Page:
A Postcard from Extraordinary



Do we become new people on vacation?

Is there some sort of Renaissance of self where we become the people we’re too busy to be in ordinary time?

People of wonder. People of awe opened wide. Happy-ending believers and beauty receivers. Folks who’ve found their appetite for life again and eat their fill of hope and happy with a second-helping of possibility.

People who promise life back at home will be better than it’s been.


I spent some time wandering around the 45th parallel this week.   New Hampshire’s largest and northernmost town, Pittsburg’s wilderness spreads out in 291.2 square miles of postcard picture perfect.


I want to describe it for you with words like serene,  silent, and still. And I could just as easily write words like wild, isolated, and remote. Settled as Indian Stream Republic in 1832 and incorporated as the town of Pittsburg in 1840, this crown of New Hampshire’s Great North Woods blesses beauty upon wanderers, adventurers, hunters, fishermen, and solitude-seekers alike.

Four hours from home, Pittsburg is a far-flung distance from my day-to-day in more ways than I can number.


Perhaps I romanticize this place where Christmas trees are born and the air perpetually smells of balsam. This place where loons call back and forth across the glitter of a lake and I count more ducks than people.  This place where moose and deer and bear walk the same trails I do.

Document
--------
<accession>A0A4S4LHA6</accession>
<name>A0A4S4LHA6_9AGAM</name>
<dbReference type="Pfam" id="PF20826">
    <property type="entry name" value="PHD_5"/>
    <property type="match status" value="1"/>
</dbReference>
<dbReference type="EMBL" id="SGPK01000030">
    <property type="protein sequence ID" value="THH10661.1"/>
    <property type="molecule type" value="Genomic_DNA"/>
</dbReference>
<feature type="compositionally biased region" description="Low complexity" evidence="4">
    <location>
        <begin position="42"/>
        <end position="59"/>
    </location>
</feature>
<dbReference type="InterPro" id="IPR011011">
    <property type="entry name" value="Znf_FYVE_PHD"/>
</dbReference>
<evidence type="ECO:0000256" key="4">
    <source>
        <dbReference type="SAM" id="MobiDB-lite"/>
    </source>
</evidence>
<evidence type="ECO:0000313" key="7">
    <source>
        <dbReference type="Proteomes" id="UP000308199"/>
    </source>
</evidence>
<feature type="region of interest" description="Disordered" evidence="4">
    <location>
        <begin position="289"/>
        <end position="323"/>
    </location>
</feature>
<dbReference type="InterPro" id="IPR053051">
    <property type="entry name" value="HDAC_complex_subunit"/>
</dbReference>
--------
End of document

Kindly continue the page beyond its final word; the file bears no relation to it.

DSC_0260I know I haven’t mentioned that I packed some anxiety along with my toothbrush and bathing suit, or that I felt fiercely afraid brushing my waist-high way through thick raspberry bushes for fear I’d startle a mama bear and her cubs. You need to know I washed dishes and folded laundry and made the bed, just like always. I worried about my children and loved my husband deeply — as though each day was like any other day in ordinary time.

But in  Pittsburg, the sun rose and set just out my back door, measuring my hours in a purity of grace that’s sometimes hard to feel at home.


Common sense tells me every trail I walk, no matter where it is or how easy it looks, has roots and rocks I might trip over. I know Pittsburg’s wintered hardships, beauty-filled as they may be, are only a season away. And I understand life up there’s bound to clutter up and cloud over from time to time just like it does down south.


Truthfully, there is a mood shift between vacation’s arrival and departure. My ideals are polished and my dreams dusted off.

My resolve reaffirmed, I believe again in the extraordinary to be found in each and every ordinary day I’m granted, whether here — or there.


And I’ll be looking for it.

2 thoughts on “A Postcard from Extraordinary

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